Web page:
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The Collaborative International Dictionary

Hindooism \Hin"doo*ism\, Hinduism \Hin"du*ism\, n. The religious doctrines and rites of the Hindus; Brahmanism.


Hinduism \Hinduism\ n.

  1. the dominant religion of India; characterized by a caste system anud belief in reincarnation.

    Syn: Hindooism.

  2. a complex of beliefs and values and customs including worship of many gods, especially the Trimurti composed of Brahma the Creator; Vishnu the preserver; and Shiva the destroyer.

    Syn: Hindooism.

Douglas Harper's Etymology Dictionary

blanket term for "polytheism of India," 1829, from Hindu + -ism.


Hinduism is a major world religion, or a way of life, originated from Indian subcontinent and found most notably in India and Nepal. It influenced the cultures and life styles of many Asian and South East Asian countries. With over one billion followers, Hinduism is the world's third largest religion by population, and the majority religion in India, Nepal, Mauritius and Bali (Indonesia). Hinduism has been called the " oldest religion" in the world, with some practitioners and scholars refer to it as , "the eternal law" or the "eternal way" beyond human origins. Scholars regard Hinduism as a fusion or synthesis of various Indian cultures and traditions, with diverse roots and no founder. This "Hindu synthesis" started to develop between 500 BCE and 300 CE, after the Vedic times.

Although Hinduism contains a broad range of philosophies, it is linked by shared concepts, recognisable rituals, cosmology, shared textual resources, pilgrimage to sacred sites and the questioning of authority. Hindu texts are classified into Shruti ("heard") and Smriti ("remembered"). These texts discuss theology, philosophy, mythology, Vedic yajna, Yoga and agamic rituals and temple building, among other topics. Major scriptures include the Vedas and Upanishads, the Bhagavad Gita, and the Agamas.

Prominent themes in Hindu beliefs include the four Puruṣārthas, the proper goals or aims of human life, namely Dharma (ethics/duties), Artha (prosperity/work), Kama (desires/passions) and Moksha (liberation/freedom); karma (action, intent and consequences), samsara (cycle of rebirth), and the various Yogas (paths or practices to attain moksha). Hindu practices include rituals such as puja (worship) and recitations, meditation, family-oriented rites of passage, annual festivals, and occasional pilgrimages. Some Hindus leave their social world and material possessions, then engage in lifelong Sannyasa (monastic practices) to achieve moksha. Hinduism prescribes the eternal duties, such as honesty, refraining from injuring living beings ( ahimsa), patience, forbearance, self-restraint, and compassion, among others.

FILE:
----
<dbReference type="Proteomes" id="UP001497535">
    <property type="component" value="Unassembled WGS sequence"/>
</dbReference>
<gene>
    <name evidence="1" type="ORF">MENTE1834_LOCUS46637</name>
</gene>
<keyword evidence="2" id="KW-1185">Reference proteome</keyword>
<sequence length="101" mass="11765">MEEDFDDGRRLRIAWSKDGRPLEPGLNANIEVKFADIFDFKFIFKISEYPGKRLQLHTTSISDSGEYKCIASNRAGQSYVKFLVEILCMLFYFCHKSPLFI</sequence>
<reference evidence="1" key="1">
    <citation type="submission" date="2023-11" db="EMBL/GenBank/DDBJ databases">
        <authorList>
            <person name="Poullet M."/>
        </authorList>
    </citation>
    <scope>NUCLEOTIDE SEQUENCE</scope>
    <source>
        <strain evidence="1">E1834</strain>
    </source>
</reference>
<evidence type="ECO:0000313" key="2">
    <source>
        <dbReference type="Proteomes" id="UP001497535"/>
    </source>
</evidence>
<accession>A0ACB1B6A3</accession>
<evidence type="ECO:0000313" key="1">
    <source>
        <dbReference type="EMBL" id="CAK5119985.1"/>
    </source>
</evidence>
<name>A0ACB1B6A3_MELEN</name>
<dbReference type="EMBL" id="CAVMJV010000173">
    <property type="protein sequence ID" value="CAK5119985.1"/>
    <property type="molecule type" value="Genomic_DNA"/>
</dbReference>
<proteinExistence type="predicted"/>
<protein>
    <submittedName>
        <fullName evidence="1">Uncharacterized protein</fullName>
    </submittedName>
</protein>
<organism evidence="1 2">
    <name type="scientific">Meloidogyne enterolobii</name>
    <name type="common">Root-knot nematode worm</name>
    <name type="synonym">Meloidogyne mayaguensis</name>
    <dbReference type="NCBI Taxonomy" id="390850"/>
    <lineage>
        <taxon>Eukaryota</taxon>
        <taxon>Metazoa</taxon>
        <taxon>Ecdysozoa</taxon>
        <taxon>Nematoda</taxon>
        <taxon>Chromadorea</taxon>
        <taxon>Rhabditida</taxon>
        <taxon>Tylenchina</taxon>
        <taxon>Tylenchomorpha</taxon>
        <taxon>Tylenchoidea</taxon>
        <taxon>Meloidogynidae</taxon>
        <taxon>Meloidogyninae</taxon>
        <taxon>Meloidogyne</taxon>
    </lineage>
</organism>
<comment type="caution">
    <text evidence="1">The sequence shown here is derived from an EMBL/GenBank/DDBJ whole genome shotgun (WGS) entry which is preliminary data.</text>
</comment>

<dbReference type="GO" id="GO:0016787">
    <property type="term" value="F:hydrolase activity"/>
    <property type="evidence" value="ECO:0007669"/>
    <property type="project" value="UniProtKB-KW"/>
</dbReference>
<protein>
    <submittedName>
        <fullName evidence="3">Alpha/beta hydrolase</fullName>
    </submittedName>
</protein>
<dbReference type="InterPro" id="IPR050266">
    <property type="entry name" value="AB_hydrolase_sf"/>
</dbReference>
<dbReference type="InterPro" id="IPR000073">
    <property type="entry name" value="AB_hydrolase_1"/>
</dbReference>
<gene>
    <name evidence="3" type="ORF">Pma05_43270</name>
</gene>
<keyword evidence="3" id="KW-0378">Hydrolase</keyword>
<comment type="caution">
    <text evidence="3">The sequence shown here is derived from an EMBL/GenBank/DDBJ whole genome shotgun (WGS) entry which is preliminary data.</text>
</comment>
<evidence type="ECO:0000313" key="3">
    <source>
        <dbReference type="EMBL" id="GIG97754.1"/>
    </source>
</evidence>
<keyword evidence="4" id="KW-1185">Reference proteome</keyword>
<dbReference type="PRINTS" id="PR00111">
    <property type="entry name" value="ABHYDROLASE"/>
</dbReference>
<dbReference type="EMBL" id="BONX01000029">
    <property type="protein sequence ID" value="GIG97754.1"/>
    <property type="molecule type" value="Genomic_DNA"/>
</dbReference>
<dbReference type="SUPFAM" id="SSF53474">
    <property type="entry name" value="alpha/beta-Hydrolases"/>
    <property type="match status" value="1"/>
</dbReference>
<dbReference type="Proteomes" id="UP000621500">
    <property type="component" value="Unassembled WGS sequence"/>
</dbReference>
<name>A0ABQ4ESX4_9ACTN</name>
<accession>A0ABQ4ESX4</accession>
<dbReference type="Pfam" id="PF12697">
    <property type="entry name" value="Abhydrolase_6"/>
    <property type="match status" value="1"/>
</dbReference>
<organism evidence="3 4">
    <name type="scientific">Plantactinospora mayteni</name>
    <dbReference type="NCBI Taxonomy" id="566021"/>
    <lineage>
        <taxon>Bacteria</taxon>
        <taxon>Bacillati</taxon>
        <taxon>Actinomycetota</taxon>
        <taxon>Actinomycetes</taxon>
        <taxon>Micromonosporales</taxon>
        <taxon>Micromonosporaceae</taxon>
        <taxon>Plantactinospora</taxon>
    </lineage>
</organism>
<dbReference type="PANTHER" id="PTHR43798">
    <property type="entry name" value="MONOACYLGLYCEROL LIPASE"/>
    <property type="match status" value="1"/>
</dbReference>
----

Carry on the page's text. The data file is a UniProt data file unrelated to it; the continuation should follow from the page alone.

Usage examples of "hinduism".

The Dharma of Hinduism in this respect is placed beyond all doubt by the Bhagavat Gita.

Then he read the Bible, the Koran, and other major religious works: he covered Islam, Zoroastrianism, Mazdaism, Zarathustrianism, Dharma, Brahmanism, Hinduism, Vedanta, Jainism, Buddhism, Hinayana, Mahayana, Sikhism, Shintoism, Taoism and Confucianism.

But India, which had already exported Buddhism, now exported Hinduism and Sanskritic culture.

What a glorious privilege it is to play our part in this history of the world, when Hinduism and Christianity will unite on behalf of Islam, and in that strife of mutual love and support each religion will attain its own truest shape and beauty.

Buddhists, though by no means all, are described in supposedly secret texts called Tantras and the word Tantrism is therefore used to designate this stage of Buddhism and Hinduism.

Tripitaka of Buddhism, the Agama of Hinduism, the Zend-Avesta of Zoroastrianism, and the Veda of Brahmanism.

The antinature religions are those like Hinduism and Stoicism, where men say, "I will starve my flesh.

It includes Roman Catholicism, the Orthodox Churches, Islam, Buddhism, Hinduism, Mormonism, rock and roll music, channelling, astrology and New Age beliefs in general.

While the infinite flatness of the Indo‑Gangetic plain unfolded outside the window, sending the hot insanity of the afternoon loo‑wind to torment us, the shaven American lectured to occupants of the carriage on the intricacies of Hinduism and began to teach them mantras while extending a walnut begging bowl.

In Hinduism, in Neoplatonism, in Sufism, in Christian mysticism, in Whitmanism, we find the same recurring note, so that there is about mystical utterances an eternal unanimity which ought to make a critic stop and think, and which brings it about that the mystical classics have, as has been said, neither birthday nor native land.

It includes Roman Catholicism, the Orthodox Churches, Islam, Buddhism, Hinduism, Mormonism, rock and roll music, chan­.

Hindu: of Hinduism, a religious and social system which developed in India about 1400 B.